IMC OnAir – IMCRadio.Net of the promotion initiative “IMC – India meets Classic” presents it’s July show 2012 with a portrait: “Kunnakudi Vaidyanathan – The Talking Violin!“.
Our radio show is dedicated to Dr. Kunnakudi R. Vaidyanathan ( 3/2/1935 – 9/8/2008 ), a Violinist of South Indian Classics. Kunnakudi’s brand an expression of his deep religious admiration, rooted in the Hinduism, was visible from distance. The forehead painted with a Vibhuti, with dedicated ashes from cow dung and with a large red Sindoor (Vermilion point), the symbol of love and strength.
Kunnakudi R. Vaidyanathan was an innovatively, technically brilliant musician with high sympathies by the public and masses. Substantial earnings/services come to him he gave the violin a new positioning as solo instrument.
Kunnakudi changed the interpretation of Carnatic music (South Indian Classics) and Indian Light Classics. He simplified the kriti, a musical composition form in his playful rendition, in order to give the musical wishes of the public more space.
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The father, Sri Ramaswamy Sastri decided to train KV becoming an outstanding Violinis. KV was nine (9) years old. Already at the age of twelve (12) Kunnakudi accompanied some of the outstanding masters of that time, among the great vocalist of South Indian Classics: Maharajapuram Viswanatha Iyer (1896 – 1970).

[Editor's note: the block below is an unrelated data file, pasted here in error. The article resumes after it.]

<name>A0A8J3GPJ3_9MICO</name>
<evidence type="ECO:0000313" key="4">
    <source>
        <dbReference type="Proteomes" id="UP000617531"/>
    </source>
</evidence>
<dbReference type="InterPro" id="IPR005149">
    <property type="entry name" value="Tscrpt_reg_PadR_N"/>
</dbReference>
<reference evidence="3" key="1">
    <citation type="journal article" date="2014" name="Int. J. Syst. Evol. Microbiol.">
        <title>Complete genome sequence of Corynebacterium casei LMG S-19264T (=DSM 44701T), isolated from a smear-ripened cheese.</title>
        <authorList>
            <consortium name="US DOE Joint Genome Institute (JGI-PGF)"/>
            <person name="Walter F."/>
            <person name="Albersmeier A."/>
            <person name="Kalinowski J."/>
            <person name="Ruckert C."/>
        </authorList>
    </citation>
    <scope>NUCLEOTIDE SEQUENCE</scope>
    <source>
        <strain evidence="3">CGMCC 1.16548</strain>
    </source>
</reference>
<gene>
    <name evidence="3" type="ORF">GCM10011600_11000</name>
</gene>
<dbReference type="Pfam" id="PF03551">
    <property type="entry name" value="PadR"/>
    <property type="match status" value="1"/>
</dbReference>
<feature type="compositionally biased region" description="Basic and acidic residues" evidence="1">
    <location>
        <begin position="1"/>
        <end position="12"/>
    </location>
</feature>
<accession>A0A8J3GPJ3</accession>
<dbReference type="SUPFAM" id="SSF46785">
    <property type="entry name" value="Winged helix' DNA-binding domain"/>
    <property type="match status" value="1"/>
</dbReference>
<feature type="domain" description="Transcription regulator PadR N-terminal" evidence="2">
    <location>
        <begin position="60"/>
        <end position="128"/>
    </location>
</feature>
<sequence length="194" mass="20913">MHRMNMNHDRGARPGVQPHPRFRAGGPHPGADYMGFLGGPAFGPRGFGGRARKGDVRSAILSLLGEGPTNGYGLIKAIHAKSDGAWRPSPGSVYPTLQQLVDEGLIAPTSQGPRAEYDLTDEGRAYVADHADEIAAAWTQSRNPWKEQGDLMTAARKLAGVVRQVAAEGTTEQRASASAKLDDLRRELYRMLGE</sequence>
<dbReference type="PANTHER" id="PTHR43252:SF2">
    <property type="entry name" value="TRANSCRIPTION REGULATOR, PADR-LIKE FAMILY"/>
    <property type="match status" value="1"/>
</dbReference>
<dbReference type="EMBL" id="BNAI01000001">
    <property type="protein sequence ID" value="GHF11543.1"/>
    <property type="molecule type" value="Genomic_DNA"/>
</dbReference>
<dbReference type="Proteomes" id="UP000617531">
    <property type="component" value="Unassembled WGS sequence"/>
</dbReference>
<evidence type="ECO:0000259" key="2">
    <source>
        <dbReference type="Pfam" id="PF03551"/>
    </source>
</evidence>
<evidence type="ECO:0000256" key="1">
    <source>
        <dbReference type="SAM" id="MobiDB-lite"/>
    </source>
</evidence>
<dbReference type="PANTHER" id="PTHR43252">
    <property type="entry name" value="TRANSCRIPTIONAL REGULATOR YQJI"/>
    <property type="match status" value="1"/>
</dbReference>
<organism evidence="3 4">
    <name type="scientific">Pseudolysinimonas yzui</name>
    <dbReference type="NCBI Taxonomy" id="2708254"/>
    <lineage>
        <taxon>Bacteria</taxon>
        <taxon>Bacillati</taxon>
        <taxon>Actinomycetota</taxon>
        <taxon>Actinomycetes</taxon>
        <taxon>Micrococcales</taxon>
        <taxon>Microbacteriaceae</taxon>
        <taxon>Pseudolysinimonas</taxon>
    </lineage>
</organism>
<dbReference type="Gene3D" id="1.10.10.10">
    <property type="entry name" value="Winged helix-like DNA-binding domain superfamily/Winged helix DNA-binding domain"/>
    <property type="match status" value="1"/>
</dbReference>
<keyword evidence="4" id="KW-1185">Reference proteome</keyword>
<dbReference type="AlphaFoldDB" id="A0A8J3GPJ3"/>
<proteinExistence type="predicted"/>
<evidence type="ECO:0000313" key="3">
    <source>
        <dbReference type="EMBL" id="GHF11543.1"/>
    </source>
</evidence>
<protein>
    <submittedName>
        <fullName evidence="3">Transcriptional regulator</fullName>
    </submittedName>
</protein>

At the age of 22 Kunnakudi received attention 1st time by a film star of the Indian cinema: M.K. Thyagaraja Bhagavatar. Close to the warderobe of a studio in Madras Kunnakudi played “Bhoomiyil maanida Janmam”, a film score by which Bhagavatar became famous.
Kunnakudi decided at the age of 32 not to arise anymore as accompanying musician. His most urgent desire was to transform the violin of an accompanying instrument into a solo instrument. Kunnakudi wanted to provide a unique status for the violin. Between 1974 and 1985 Kunnakudi accompanied by the Thavil player Chakravarti Valayapatti A.R. Subramaniam gave more than 3,000 concerts. This combination of instruments rarely played, a South Indian drum and Kunnakudi’s simple, melodic violin play got recognitation by a large public.
From his childhood on Kunnakudi had a deep love for film music. Kunnakudi already carried a substantial contribution for acknowledgment of South and North Indian Classics in the Indian film genre and developing the devotional Tamil music. The formative ability to link Raga scales with film melodies was apart from the technical brilliance one of the secrets for Kunnakudi’s large popularity.
Kunnakudi Vaidyanathan possessed a deep confidence into the therapeutic effect of the Indian classical music. Kunnakudi founded 1996 the Raga Research Centre in Chennai, which he managed as a president and which was financially promoted by the federal state government Tamil Nadu for most diverse researches.
In the course of his career Kunnakudi was considered for his achievements with more than 200 titles and honours. In the year 2005 he was distinguished with the prestigious “Padma Shri” of the Indian government, 1993 he received the Sangeet Natak Adademi Award of the “Sangeet Natak Akademi”, the national academy for music, dance and drama with seat in Delhi and Imphal.